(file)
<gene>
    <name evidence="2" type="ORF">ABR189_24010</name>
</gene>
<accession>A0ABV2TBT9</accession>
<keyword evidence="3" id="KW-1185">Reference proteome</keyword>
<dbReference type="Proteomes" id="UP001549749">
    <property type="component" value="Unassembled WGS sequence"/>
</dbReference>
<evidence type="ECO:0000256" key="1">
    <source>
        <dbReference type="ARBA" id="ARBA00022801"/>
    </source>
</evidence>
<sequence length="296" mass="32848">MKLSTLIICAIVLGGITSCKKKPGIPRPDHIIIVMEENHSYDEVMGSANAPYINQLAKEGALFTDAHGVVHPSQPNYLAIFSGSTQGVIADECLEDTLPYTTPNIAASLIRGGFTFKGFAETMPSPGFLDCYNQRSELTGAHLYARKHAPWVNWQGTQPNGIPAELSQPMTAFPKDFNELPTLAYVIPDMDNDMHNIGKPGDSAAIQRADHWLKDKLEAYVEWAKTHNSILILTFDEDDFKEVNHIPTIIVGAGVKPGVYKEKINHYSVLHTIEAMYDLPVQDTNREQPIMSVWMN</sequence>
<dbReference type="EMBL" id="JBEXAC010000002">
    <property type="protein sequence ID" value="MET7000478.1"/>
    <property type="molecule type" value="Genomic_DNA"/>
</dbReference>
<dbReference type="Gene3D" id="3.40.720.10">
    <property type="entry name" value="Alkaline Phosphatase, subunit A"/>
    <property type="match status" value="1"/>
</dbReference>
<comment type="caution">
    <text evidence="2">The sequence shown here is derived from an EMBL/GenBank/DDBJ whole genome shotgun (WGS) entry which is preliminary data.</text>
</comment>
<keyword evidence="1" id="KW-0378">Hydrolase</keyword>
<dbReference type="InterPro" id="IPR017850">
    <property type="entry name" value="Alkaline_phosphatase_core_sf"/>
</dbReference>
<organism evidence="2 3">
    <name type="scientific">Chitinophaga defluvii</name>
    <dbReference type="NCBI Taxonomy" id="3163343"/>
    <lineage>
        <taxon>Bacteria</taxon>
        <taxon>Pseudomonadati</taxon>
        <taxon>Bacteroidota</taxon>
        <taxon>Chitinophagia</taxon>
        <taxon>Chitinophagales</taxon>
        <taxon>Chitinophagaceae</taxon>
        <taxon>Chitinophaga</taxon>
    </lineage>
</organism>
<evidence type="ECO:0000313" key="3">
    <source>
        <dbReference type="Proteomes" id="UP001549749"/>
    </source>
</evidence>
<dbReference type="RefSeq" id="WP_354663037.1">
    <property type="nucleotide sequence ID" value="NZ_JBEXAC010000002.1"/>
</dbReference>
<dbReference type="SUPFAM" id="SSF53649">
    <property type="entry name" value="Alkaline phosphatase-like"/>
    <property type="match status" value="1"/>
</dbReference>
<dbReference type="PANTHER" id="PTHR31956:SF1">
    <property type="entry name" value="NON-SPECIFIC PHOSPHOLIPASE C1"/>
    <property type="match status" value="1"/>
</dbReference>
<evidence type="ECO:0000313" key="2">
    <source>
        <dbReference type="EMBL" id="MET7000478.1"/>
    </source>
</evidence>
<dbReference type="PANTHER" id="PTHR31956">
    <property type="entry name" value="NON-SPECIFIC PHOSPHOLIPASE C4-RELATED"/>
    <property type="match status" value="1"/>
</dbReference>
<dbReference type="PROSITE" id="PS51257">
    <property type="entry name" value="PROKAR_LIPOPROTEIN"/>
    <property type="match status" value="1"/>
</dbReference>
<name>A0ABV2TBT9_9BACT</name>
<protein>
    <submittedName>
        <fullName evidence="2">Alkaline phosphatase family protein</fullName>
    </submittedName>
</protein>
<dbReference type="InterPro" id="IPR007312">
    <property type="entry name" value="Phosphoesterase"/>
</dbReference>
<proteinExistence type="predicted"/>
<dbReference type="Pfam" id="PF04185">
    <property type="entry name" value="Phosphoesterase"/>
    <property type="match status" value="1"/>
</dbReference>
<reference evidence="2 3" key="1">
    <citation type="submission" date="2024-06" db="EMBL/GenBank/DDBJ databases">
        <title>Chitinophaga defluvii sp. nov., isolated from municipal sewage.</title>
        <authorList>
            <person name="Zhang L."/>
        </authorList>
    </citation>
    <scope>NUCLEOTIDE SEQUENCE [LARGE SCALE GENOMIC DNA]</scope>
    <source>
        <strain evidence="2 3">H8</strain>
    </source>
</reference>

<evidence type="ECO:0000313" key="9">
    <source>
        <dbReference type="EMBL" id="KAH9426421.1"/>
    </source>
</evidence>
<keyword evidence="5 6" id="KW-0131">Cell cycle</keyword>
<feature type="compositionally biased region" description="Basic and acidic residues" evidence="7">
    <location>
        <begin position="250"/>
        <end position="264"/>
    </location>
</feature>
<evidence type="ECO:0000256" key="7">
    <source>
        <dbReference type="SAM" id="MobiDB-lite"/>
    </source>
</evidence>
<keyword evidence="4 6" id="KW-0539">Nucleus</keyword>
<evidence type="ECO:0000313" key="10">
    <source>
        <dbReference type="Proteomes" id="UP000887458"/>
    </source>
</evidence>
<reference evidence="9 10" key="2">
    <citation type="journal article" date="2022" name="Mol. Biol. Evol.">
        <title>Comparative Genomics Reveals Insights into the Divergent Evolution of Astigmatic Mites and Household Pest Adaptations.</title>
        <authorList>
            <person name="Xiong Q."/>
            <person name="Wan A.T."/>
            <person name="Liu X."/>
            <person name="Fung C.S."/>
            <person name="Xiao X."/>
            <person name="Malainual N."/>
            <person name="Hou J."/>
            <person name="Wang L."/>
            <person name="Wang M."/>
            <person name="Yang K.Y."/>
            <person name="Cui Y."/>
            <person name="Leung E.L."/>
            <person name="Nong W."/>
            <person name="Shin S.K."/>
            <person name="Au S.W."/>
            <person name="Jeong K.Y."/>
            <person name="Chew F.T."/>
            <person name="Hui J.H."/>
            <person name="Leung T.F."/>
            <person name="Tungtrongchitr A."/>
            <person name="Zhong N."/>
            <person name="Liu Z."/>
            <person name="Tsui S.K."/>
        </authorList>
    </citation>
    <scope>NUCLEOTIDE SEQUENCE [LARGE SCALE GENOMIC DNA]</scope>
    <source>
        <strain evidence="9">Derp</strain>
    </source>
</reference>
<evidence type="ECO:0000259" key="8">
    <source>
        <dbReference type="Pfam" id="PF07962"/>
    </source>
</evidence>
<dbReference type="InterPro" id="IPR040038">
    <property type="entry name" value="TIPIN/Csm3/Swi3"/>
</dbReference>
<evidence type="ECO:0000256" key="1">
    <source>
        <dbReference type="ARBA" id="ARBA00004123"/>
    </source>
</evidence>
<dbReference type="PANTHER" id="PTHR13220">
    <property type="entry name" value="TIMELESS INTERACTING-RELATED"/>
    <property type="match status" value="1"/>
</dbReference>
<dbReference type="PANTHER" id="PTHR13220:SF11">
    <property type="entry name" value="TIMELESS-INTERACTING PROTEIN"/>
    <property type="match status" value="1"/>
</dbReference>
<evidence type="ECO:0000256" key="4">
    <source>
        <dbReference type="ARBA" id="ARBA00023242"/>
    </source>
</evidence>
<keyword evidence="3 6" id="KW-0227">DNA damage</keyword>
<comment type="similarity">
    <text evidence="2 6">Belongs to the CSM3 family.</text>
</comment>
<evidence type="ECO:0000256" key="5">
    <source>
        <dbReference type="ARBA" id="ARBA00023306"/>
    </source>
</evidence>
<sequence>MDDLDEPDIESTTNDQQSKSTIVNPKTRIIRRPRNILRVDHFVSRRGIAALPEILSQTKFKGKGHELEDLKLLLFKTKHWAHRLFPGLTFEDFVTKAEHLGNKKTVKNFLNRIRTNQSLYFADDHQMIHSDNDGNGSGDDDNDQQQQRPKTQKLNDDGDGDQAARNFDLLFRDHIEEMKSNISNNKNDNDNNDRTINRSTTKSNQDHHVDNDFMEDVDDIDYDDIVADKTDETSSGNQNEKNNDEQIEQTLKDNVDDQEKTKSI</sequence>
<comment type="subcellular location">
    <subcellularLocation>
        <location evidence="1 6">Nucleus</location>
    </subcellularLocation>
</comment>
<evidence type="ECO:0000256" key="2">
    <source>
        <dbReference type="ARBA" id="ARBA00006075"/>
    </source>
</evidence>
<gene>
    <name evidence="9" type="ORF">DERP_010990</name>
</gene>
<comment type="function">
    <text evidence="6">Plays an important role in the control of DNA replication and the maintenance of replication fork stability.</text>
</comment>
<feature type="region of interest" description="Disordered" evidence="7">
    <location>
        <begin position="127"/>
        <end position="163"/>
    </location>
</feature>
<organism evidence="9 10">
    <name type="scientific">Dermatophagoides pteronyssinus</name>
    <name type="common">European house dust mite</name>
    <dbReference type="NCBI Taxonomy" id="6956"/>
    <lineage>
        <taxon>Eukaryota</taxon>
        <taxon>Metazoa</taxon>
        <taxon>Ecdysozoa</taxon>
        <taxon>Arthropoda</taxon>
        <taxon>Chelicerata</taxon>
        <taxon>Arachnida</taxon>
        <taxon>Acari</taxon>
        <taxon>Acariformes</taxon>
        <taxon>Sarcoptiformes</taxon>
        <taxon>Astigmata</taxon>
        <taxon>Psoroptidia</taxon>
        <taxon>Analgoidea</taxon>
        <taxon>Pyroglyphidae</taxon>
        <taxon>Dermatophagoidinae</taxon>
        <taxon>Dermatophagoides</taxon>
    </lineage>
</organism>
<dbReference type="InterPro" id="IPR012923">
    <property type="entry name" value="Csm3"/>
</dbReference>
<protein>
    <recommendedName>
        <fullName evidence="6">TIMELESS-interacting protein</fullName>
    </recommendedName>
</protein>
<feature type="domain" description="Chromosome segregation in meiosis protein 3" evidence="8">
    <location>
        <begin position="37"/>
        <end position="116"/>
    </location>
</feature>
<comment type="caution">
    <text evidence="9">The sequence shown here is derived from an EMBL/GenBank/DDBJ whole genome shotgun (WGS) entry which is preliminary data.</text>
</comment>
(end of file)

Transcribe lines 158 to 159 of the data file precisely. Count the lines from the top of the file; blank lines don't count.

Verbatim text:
    </source>
</evidence>